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Where Teens Drink and What Parents Can Do

Drinking among adolescents is illegal and can be very risky, resulting in injuries, assaults, alcohol poisoning and long-term alcohol problems. The level of risk depends in part on where and under what circumstances young people drink.  How much can parents affect drinking by their teen children?  How can they best reduce this risky behavior?  A recent study by the Prevention Research Center of the Pacific Institute for research and Evaluation examined where and how teens drink and what influence their parents have. 

Previous research shows that the context in which drinking occurs (for example, at parties, in their own home, in outdoor places) can contribute to specific alcohol-related problems, such as aggression, risky sex, and driving after drinking. For example, a recent study showed that problems with parents or police were associated with more frequent drinking in outdoor places (such as parking lots or street corners).  Also, previous research has shown that young people who feel that their parents monitor them closely, that they can communicate well with their parents and that they are close to their parents are less likely to use alcohol and other drugs or wait until they are older to use substances. 

To better understand how adolescents use specific contexts for drinking and what behaviors might be altered by parental monitoring, the researchers examined the responses to surveys in a sample of 1,217 15–18 year olds in 24 California cities.

The results indicate that frequent drinkers tended to spend fewer hours at home, whereas heavier drinkers tended to spend more hours at home. Frequent drinkers were more likely to drink in outdoor and private settings (i.e., own home or someone else's home).  Youth who spent more time in restaurants, bar and nightclubs and outdoor places were more likely to drink in those places.  Not surprisingly, those adolescents who go more frequently to bars and nightclubs are at much greater risk for underage drinking.

The level of monitoring by parents relates to where adolescents go, as well as to their likelihood of drinking in these contexts. In particular, young people who perceive that their parents monitor their whereabouts and activities were less likely to spend in bars or nightclubs. Youths who go more often to bars or nightclubs are at greater risk for drinking in these places and at risk for potential problems, such as fights and other violence.  Parental control can reduce the amount of time their children spend in these places.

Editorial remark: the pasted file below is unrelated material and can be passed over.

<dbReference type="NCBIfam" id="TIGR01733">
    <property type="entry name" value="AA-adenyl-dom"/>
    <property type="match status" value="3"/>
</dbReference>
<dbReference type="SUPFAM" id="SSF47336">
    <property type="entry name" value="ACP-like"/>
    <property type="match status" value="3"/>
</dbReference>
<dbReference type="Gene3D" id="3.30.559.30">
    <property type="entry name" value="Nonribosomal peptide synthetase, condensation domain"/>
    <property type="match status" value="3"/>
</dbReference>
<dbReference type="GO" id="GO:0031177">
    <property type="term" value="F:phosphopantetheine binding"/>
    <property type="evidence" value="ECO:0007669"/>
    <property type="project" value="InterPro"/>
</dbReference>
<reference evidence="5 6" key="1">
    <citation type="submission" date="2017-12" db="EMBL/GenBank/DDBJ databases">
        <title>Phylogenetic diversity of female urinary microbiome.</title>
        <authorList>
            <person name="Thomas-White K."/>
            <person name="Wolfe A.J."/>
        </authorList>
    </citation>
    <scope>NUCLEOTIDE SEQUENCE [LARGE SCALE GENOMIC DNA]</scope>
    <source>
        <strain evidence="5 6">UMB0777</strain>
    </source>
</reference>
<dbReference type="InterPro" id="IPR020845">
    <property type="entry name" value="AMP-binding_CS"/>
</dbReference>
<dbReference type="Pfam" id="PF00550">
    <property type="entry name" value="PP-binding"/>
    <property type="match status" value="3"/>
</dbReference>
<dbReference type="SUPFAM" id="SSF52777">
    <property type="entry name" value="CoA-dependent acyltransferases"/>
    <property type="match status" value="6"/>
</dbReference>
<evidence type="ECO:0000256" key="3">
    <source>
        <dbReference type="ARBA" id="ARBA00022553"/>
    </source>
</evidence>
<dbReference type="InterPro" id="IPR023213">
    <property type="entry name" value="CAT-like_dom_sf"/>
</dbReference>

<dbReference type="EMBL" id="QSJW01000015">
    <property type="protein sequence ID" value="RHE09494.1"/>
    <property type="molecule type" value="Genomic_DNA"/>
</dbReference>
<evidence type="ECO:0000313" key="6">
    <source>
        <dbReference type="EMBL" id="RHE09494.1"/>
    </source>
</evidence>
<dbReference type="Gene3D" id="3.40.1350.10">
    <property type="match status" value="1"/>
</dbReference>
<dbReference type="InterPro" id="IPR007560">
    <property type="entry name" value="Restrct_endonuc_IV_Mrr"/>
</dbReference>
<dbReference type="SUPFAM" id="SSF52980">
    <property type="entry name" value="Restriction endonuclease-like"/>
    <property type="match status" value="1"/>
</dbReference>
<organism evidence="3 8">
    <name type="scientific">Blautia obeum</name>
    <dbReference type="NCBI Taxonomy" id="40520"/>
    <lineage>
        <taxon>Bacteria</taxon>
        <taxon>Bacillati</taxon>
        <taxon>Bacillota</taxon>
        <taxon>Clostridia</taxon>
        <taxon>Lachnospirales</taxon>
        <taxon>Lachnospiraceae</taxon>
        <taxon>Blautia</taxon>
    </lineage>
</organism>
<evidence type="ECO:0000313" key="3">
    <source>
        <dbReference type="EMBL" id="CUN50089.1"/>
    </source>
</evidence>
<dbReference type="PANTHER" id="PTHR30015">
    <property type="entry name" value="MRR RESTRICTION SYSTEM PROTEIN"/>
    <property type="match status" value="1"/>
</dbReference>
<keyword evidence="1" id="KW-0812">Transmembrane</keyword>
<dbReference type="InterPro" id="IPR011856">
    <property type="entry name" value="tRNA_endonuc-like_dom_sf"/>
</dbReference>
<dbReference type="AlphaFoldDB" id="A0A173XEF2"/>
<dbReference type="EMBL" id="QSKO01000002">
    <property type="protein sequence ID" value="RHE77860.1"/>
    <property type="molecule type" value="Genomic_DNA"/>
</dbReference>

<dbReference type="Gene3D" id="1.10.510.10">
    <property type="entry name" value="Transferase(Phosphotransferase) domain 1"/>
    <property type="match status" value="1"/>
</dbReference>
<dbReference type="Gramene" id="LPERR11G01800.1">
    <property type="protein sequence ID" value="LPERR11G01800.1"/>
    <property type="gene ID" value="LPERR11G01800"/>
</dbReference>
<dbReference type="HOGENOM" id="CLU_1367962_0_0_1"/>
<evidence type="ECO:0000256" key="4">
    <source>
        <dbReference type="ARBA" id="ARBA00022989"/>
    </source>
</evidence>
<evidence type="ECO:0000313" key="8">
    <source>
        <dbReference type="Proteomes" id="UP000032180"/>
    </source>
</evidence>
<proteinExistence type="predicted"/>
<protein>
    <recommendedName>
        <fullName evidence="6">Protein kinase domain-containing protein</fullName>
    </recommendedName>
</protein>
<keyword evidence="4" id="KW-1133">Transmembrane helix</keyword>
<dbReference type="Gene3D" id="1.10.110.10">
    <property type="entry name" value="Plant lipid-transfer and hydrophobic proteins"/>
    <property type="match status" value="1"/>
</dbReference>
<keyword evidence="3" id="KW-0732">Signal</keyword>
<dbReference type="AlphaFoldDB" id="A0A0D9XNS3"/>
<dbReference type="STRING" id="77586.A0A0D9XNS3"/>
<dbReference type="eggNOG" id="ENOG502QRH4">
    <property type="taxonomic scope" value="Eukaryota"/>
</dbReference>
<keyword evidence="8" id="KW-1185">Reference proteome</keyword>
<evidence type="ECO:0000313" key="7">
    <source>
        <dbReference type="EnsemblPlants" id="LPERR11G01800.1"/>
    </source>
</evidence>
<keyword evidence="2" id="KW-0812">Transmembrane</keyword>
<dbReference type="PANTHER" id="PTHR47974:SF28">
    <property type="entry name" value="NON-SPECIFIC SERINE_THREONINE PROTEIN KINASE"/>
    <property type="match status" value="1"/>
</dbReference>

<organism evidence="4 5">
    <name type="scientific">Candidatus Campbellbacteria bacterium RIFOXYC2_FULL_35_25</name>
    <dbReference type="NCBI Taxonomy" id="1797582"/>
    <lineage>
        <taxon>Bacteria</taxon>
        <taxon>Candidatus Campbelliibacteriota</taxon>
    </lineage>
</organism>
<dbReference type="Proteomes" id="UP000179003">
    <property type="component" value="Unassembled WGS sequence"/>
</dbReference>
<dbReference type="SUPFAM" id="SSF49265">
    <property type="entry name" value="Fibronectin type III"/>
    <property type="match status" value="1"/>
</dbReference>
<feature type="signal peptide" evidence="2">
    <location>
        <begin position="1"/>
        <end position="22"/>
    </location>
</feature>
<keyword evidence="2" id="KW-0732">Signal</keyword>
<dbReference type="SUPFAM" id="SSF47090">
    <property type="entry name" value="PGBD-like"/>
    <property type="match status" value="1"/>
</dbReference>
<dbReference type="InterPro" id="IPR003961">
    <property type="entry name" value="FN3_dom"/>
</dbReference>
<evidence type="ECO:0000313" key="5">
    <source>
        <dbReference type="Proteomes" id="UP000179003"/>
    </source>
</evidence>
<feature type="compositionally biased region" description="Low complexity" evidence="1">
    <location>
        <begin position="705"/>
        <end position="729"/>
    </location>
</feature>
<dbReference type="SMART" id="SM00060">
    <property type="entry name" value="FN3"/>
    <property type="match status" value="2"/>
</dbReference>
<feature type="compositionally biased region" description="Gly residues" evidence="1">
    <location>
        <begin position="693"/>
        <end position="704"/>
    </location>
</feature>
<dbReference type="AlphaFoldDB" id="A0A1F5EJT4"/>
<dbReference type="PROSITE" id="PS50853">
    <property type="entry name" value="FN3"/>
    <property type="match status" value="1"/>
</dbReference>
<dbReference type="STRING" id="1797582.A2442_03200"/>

Parental control was positively associated with youth drinking alcohol at restaurants, which may mean that restaurants are places where adolescents drink under parents' supervision. Although drinking with parent supervision might be assumed to protect adolescents from risky drinking, a recent paper concluded that parental provision of alcohol is associated with increased adolescent alcohol use and, in some instances, with increased heavy episodic drinking and higher rates of alcohol-related problems. Parent control did reduce drinking in outdoor settings, which are risky contexts for some adverse consequences including problems with the police.

The results suggest that parents can be given concrete guidance about how to reduce their children’s risk of drinking and negative consequences.  For example, parents can be informed that by ensuring their teens do not go to bars or nightclubs they can greatly reduce the likelihood of drinking and experiencing problems, such as violence, associated with drinking in these places. A different message for parents could be developed for reducing adolescent drinking and related problems at home or other settings. Parents can be informed that general monitoring may not reduce the likelihood of their teens to drink heavily in own home or someone else's home. In those settings, more direct adult supervision is may be necessary.

Source: Lipperman-Kreda, S., Gruenewald, P. J., Bersamin, M., Mair, C. F., & Grube, J. W. (2017). Adolescent drinking in different contexts: What behaviors do parents control? Addictive Behaviors Reports, 6(1), 39-44.